BSO PARTICIPATES IN STATE-WIDE INITIATIVE TO CURB JUVENILE DELINQUENCY
The Broward Sheriff’s Office has received funding from the Florida Department of Juvenile Justice (DJJ) to implement a new program to reduce school-based arrests.
The Civil Citation/Equal Justice Grant Project is part of a state-wide initiative lead by the Department of Juvenile Justice to reduce delinquency through effective prevention and intervention services that strengthen families and turn around the lives of troubled youth.
It will serve youth who attend middle schools located in areas of the county that have the highest rates of delinquency referrals.
BSO has undertaken a comprehensive approach incorporating enforcement, prevention and intervention strategies to reduce juvenile crime in Broward County. In fact, since 2002, juvenile arrests in the county have dropped more than 16%. Additionally, arrests of juveniles for more serious (UCR Part 1) crimes have dropped 23% during that period of time.
During the 2006-2007 school year, BSO made 455 school-based arrests. A widely-supported theory states that early intervention in schools may be the most appropriate institution to target risk factors, reduce antisocial and criminal behavior patterns, and to promote productive citizenship and social responsibility.
In lieu of arrest, BSO school resource deputies may issue a civil citation to a juvenile who commits a misdemeanor on or near school grounds, provided the youth has no more than two prior misdemeanor arrests. This citation will require the juvenile to participate in an intensive restorative justice program. That includes community service projects designed to have juveniles interact with the public in a positive manner and a restorative justice conference where the juvenile is expected to take responsibility and to make restitution to the victim. Juveniles who fail to complete the requirements of the civil citation are referred back to the deputy who then will issue a report that could lead to an arrest.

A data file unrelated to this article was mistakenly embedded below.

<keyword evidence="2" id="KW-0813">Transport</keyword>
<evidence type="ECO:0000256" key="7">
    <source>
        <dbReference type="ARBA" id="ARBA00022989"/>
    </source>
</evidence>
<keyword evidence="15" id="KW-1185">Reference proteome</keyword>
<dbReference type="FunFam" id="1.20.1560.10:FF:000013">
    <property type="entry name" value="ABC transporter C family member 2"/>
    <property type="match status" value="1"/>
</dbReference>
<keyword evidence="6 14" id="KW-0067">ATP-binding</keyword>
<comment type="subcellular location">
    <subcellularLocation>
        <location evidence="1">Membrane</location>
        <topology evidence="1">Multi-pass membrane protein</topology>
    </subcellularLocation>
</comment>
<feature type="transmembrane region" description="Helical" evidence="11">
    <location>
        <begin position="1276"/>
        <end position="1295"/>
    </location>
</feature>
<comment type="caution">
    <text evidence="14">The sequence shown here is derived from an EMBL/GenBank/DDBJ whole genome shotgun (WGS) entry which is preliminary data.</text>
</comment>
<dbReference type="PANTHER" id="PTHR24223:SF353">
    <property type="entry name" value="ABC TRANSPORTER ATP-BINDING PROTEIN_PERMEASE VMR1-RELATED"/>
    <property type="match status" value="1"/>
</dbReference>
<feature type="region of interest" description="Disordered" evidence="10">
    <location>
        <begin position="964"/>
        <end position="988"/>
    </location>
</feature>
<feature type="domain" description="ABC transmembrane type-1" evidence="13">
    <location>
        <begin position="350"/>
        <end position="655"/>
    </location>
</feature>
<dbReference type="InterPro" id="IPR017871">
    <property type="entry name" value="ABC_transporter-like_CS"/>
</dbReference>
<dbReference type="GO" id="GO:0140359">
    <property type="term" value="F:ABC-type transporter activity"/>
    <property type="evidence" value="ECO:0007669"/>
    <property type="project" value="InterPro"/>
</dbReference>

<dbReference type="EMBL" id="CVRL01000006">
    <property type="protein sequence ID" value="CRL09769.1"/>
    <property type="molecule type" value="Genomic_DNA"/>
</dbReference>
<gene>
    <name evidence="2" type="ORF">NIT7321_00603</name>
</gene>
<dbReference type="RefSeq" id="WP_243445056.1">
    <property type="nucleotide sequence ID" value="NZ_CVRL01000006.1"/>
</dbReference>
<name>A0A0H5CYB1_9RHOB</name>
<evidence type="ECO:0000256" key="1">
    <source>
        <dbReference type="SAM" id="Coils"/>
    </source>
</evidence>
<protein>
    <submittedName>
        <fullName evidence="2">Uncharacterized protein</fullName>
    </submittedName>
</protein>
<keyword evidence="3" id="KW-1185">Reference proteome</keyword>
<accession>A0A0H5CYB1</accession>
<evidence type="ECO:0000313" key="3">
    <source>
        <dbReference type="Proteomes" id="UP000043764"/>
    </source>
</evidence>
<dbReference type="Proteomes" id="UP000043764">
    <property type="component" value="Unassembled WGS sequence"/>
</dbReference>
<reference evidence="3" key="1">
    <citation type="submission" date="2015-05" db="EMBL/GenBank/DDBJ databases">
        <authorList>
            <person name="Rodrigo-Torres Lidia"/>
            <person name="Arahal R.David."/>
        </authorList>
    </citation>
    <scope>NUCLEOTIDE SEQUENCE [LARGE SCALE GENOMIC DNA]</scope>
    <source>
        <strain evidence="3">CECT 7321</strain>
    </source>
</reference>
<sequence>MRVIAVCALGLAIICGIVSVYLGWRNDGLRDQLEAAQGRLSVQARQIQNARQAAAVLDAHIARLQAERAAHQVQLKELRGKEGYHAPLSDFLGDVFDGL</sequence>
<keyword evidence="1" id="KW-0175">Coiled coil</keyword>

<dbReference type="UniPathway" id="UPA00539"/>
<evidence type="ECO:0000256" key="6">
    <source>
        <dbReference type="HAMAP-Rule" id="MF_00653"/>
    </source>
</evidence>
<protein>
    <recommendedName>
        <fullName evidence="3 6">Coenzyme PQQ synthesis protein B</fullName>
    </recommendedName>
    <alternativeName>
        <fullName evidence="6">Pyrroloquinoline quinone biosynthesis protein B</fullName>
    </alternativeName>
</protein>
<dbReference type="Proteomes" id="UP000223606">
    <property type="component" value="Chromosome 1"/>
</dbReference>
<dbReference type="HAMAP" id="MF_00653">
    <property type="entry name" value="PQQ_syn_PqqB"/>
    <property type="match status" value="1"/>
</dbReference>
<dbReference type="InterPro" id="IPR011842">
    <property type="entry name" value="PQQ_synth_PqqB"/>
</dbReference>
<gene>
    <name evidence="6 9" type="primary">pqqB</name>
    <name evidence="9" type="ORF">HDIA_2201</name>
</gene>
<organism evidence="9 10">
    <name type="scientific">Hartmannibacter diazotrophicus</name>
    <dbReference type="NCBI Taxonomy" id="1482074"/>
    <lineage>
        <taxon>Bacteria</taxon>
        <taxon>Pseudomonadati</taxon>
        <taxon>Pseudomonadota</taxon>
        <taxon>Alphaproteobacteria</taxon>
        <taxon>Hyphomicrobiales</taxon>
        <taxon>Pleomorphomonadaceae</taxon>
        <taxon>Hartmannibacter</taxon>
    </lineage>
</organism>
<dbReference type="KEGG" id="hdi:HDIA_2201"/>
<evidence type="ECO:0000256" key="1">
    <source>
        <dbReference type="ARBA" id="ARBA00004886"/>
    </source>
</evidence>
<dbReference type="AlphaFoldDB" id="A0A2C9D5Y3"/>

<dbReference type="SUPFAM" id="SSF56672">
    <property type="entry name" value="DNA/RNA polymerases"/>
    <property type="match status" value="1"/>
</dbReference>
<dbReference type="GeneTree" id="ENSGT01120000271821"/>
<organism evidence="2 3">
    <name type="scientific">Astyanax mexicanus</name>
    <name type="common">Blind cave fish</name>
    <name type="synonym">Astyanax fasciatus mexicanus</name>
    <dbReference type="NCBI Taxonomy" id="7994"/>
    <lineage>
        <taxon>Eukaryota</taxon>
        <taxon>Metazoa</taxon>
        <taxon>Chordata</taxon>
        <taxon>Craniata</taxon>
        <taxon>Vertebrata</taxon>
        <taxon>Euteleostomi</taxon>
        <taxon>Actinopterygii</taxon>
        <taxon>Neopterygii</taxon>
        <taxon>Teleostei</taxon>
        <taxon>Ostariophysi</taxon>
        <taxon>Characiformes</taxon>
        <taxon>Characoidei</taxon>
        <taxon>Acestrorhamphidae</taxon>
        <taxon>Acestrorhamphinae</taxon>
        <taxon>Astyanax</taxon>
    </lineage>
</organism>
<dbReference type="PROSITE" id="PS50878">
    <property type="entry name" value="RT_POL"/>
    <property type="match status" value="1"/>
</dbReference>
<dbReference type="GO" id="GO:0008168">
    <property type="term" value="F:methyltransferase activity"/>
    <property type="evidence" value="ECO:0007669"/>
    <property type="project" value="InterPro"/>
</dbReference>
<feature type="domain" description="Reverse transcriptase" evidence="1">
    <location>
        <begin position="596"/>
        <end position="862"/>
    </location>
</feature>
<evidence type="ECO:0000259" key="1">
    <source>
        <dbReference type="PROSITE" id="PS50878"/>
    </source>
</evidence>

The program will be coordinated by BSO’s newly formed Juvenile and Child Safety Services Bureau. Currently the bureau has school resource deputies in 38 elementary, 13 middle, 10 high schools and eight alternative high schools. The bureau also oversees operations of the Juvenile Assessment Center, juvenile diversion programs and services, joint planning programs, development, research and evaluation.
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